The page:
In the 6th century CE, Johannes Malalas wrote a ‘World Chronicle’ - an account of the history of Adam up to his own time. We don’t know much about the author himself, who didn’t leave any traces outside of his chronicle: he must have worked in the higher provincial administration in Antioch (today Antakya, Turkey), because he was able to make extensive use of the archival material stored there. In the 530’s he seems to have moved to the capital of the Eastern Roman Empire, Constantinople, because the focus of his chronicle suddenly changes from Antioch to the Bosporus metropolis. In the original (not preserved) version, the chronicle probably lasted until the death of Emperor Justinian (565 CE), the present version cancels a few months before.
The ‘World Chronicle’ of the Malalas is of outstanding importance for the later medieval historiography: the following Byzantine chroniclers not only orientated themselves on its structure, but also adopted and elaborated parts of the text in many cases, so that Malalas’ work is ultimately a cornerstone of the Byzantine historiography. The chronicle, which in its first books offers biblical history, into which historical and mythological traditions of the antiquity are woven, deals in increasing detail with the Roman Empire after the Roman royal period, the history of Alexander and his successors and the reign of Augustus, with a focus on the decades that the author himself has experienced: the reign of the emperors Anastasios (491-518), Justin I. (518-527) and Justinian (527-565). Especially for the 6th century this historical work is a fundamental source document, but it also provides important information for older periods.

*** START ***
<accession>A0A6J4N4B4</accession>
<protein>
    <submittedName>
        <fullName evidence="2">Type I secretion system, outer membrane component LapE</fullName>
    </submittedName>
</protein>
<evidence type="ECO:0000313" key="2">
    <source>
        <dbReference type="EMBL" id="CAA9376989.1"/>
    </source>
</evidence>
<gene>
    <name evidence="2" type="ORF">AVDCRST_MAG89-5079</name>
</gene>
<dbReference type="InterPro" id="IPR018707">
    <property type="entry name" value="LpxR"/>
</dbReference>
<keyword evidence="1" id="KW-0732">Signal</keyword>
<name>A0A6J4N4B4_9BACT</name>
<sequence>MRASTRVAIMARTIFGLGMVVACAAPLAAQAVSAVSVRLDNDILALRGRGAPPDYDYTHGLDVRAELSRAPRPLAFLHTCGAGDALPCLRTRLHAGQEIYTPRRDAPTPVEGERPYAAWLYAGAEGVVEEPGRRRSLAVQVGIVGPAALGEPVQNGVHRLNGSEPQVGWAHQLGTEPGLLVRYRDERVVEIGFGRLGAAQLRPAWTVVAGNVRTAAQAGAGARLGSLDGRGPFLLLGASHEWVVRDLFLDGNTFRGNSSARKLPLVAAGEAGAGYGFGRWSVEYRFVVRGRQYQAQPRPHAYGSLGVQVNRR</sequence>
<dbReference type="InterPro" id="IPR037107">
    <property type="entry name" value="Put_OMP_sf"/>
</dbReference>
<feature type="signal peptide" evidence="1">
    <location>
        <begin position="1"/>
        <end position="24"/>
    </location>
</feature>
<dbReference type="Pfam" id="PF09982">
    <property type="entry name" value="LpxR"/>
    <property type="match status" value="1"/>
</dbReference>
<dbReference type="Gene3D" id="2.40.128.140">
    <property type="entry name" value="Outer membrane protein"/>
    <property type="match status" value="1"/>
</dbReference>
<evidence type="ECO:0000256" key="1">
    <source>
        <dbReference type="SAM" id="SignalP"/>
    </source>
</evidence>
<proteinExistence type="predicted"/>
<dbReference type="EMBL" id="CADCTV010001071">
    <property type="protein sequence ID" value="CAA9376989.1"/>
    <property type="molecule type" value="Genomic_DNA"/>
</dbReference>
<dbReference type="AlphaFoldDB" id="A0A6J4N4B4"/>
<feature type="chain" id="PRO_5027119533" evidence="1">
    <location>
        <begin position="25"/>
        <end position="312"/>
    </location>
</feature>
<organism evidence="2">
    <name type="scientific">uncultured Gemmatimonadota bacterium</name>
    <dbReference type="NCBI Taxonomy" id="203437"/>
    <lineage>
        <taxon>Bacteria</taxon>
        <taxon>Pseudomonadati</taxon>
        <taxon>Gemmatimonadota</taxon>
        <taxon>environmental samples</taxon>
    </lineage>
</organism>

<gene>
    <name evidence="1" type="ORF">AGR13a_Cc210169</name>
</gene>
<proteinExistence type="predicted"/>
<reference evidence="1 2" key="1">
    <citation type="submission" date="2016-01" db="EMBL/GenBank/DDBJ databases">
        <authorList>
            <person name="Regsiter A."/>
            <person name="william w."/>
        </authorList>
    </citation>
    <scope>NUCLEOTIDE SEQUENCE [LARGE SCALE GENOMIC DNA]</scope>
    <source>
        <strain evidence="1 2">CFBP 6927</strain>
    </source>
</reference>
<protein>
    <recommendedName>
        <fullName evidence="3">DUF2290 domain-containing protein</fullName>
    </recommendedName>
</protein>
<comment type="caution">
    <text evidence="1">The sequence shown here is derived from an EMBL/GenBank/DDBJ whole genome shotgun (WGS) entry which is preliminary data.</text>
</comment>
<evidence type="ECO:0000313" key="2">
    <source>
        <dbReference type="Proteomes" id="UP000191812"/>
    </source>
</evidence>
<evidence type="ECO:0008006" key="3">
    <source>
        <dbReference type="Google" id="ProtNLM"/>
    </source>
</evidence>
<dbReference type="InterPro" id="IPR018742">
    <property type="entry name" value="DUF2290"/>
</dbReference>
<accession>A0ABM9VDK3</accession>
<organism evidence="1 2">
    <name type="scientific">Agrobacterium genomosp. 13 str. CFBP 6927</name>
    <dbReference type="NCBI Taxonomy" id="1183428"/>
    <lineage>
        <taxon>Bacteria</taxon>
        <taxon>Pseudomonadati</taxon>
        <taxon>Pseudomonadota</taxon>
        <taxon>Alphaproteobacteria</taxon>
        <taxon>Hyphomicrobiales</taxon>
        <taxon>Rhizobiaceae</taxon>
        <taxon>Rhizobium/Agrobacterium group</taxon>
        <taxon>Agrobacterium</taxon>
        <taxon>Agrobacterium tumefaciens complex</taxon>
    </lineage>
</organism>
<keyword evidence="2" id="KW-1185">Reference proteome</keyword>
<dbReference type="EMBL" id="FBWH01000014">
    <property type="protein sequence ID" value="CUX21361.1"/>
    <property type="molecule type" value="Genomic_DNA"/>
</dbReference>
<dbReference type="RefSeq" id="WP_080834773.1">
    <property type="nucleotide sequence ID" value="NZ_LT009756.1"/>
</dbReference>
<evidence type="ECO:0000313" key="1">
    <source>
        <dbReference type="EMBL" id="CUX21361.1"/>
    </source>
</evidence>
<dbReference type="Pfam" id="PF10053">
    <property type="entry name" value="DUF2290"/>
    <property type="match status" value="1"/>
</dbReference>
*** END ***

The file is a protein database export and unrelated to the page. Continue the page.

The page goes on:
The ‘World Chronicle’ of Johannes Malala has not yet been sufficiently researched. It is the task of the project to close this gap. The project focuses on the elaboration of a comprehensive philological-historical commentary on the chronicle; at the same time, the text is to be analysed, located and brought to a better understanding by means of special individual investigations. Thus the project also serves the purpose of significantly expanding our knowledge of late antiquity and early Byzantine historiography.